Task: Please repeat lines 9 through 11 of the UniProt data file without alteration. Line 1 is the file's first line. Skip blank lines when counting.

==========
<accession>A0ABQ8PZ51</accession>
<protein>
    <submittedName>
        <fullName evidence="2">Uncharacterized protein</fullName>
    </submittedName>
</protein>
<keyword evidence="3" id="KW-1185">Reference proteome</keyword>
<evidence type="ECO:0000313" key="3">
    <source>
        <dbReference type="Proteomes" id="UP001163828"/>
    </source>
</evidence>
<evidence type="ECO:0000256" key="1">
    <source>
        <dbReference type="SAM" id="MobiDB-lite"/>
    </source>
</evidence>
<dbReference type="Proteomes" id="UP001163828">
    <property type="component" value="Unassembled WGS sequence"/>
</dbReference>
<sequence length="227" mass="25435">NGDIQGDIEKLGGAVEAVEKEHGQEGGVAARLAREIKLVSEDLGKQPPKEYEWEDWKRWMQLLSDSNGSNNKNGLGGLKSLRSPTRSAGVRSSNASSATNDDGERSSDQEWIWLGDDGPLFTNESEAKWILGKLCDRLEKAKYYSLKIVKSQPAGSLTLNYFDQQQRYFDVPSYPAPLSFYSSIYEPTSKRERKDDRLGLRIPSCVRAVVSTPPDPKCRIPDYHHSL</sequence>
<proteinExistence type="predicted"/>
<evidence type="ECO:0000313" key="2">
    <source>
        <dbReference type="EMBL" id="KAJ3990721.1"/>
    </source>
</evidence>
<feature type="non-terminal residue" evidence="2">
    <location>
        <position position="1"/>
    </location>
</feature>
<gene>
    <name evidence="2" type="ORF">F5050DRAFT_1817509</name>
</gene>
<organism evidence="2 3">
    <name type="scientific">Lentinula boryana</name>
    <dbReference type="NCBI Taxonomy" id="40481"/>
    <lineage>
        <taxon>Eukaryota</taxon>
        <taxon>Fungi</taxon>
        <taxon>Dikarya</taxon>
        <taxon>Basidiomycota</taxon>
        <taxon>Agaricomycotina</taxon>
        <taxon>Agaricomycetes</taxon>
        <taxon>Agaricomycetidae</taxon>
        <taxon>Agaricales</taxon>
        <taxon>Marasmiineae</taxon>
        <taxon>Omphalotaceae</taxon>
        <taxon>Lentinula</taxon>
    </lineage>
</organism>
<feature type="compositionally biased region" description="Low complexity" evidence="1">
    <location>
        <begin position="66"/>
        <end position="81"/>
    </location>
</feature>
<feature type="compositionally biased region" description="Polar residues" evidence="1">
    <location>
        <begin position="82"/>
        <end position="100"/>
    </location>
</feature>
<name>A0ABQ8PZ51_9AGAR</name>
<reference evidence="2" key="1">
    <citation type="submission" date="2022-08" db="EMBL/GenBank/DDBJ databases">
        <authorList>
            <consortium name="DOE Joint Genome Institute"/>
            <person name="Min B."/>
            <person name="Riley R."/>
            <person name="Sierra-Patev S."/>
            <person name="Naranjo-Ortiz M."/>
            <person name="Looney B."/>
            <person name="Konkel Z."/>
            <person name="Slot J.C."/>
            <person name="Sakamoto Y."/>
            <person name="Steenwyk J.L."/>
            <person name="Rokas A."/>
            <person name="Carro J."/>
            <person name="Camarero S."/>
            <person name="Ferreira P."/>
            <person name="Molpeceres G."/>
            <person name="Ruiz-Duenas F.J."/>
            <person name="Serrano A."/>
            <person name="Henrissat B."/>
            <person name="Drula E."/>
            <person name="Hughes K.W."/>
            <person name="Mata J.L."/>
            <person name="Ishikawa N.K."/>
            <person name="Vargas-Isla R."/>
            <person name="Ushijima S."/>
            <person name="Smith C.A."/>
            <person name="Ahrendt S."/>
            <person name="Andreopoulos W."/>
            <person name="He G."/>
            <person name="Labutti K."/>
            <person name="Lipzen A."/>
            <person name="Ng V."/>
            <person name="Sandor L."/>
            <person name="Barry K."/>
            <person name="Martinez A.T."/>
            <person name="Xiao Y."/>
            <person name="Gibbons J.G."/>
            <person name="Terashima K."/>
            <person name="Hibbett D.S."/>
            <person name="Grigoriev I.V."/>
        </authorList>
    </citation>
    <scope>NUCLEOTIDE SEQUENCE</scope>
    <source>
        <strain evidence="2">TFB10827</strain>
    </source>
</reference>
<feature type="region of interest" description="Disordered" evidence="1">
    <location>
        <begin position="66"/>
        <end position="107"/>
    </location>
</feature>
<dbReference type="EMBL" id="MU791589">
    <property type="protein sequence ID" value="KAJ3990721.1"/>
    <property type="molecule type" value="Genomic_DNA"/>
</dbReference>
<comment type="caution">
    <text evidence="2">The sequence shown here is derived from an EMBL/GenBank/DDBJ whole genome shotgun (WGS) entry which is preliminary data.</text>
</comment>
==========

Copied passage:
    <source>
        <dbReference type="Proteomes" id="UP001163828"/>
    </source>